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Credit: Brad Chacos
A heaping helping of Pi
The Raspberry Pi’s very existence can be chalked up to creativity. Ebon Upton and the Raspberry Pi Foundation created the $35 mini-PC to inspire students to learn computer science and enable tinkerers to dream up wild projects without breaking the bank.
And they have! In honor of Pi Day—March 14, or 3/14—and the recent release ofthe Raspberry Pi 2, we’re basking in 10 of the most creative, surprising, and downright interesting Raspberry Pi creations crafted since the micro-PC’s launch. Even better, most of the creators share full details on how to replicate these crazy innovative projects in your own home. Let’s dig in!
Credit: Grant Gibson
Inspired by the talking Fisher-Price Chatter Telephone in Toy Story 3, UK-based Grant Gibson decided to use a Raspberry Pi to improve on the actual toy. He took a special Toy Story edition of the Chatter Telephone (equipped with sound clips from the movie) and added a Wi-Fi-enabled Raspberry Pi B+ to it. The result is a “Talking Chatter Smartphone” that can tell you the current weather, let you know what’s playing at local theaters, or listen to the radio. It even has geo-fencing notifications: When the owner leaves the office, the toy is alerted at home and lets everyone else know.
Check out the full story, along with some tools to help you build your own, onGrant Gibson’s blog.
Credit: Nathan Broadbent
Why bother owning a traditional microwave when you can swap out some innards and create your very own Pi-powered food nuker?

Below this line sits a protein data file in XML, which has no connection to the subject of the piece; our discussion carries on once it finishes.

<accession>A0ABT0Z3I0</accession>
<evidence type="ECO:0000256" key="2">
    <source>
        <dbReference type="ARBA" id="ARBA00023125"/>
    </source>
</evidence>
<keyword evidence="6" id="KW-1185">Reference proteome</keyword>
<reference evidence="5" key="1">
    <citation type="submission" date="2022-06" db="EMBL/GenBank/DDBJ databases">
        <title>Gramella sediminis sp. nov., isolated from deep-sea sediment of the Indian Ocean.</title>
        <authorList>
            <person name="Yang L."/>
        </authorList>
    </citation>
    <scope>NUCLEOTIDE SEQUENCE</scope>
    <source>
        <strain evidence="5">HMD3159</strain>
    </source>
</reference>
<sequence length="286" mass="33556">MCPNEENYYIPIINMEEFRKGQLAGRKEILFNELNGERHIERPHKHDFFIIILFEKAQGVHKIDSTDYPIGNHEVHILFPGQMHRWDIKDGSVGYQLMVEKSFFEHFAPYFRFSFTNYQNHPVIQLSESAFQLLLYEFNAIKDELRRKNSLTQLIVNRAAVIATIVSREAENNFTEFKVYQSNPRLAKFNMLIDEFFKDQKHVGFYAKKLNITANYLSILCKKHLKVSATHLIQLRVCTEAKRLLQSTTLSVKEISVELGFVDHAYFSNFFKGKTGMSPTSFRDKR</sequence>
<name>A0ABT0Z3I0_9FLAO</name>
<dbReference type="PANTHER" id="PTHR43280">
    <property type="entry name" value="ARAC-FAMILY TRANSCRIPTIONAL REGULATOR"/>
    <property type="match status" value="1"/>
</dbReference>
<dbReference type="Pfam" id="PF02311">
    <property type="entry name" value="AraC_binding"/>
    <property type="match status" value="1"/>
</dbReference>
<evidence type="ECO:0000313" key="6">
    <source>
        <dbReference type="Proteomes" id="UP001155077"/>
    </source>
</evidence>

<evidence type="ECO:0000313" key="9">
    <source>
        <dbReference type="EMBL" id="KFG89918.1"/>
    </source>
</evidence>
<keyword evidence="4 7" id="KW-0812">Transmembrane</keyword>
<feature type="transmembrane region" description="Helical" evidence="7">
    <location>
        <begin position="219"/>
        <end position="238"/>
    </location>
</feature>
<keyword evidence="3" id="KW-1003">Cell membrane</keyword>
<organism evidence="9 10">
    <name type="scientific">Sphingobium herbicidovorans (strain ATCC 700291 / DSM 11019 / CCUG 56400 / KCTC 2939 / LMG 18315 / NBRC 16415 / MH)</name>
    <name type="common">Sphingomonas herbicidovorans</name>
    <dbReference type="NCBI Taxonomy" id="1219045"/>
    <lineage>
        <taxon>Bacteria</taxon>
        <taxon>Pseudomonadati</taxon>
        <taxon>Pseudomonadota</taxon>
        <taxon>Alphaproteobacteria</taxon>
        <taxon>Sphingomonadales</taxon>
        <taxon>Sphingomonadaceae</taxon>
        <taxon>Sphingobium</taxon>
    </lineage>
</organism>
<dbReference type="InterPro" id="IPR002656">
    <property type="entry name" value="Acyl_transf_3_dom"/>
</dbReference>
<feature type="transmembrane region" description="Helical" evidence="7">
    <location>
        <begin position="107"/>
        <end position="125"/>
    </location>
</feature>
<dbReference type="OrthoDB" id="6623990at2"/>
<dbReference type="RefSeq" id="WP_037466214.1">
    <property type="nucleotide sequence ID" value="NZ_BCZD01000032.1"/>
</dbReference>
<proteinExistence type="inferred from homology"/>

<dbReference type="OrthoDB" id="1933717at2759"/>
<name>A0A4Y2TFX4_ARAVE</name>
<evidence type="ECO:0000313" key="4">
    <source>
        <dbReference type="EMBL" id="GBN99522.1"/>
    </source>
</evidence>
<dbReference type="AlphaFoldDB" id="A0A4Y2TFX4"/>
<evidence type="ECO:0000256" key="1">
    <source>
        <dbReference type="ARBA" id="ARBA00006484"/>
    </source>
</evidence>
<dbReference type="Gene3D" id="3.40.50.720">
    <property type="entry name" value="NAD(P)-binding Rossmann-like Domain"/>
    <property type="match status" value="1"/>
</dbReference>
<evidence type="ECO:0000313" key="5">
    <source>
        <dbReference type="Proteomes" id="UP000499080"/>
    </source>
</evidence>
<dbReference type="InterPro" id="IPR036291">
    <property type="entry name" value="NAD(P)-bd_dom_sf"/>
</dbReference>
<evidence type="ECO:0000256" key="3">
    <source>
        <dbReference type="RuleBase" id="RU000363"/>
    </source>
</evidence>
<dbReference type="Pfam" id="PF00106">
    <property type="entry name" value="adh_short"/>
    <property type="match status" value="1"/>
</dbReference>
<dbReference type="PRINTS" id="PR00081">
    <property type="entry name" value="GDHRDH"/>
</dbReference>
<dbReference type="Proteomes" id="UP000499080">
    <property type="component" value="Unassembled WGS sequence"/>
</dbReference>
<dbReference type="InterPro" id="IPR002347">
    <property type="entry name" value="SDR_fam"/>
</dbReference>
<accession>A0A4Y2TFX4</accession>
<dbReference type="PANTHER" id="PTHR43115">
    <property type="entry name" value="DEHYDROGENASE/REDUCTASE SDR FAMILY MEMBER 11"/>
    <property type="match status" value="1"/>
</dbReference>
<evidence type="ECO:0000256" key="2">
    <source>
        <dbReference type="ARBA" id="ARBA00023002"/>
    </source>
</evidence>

Developer Nathan Broadbent took his microwave apart, redesigned the touchpad, and added some new functions like voice control, a barcode scanner to access an online database of cooking times, a web-based interface for remote access, andauto-tweets for when the timer is done.
Turning the Raspberry Pi into a gaming machine is a classic use case for the mini computer—emulators for the legally gray win!—but Portaberry Pi is one of the nicer set-ups. It includes a Raspberry Pi Model B, a 4.5-inch TFT display, a 3D-printed case, and various components to construct a boxy handheld retro gaming device. Check out the finished project on YouTube with the device running Super Mario World for Super Nintendo.
Credit: David Hunt
Some Raspberry Pi projects are cool and useful, and others are just a neat idea. I’d argue that David Hunt’s Pi-powered mobile phone falls into the latter category. This isn’t something you’d want to stick in your pocket, but it’s amazing to think you can take a Raspberry Pi and combine it with a GSM module, battery, and TFT touch screen to create a homegrown cell phone.
Credit: Make Magazine
A simple, but effective hack from Make shows how you can turn your Raspberry Pi into a mobile FM transmitter to share your tunes with those around you. The beauty of this project is its simplicity. All you need is the Raspberry Pi basics—SD card, a power source, and the Raspberry Pi—plus a piece of wire for an antenna, some basic tools, and about an hour of your time.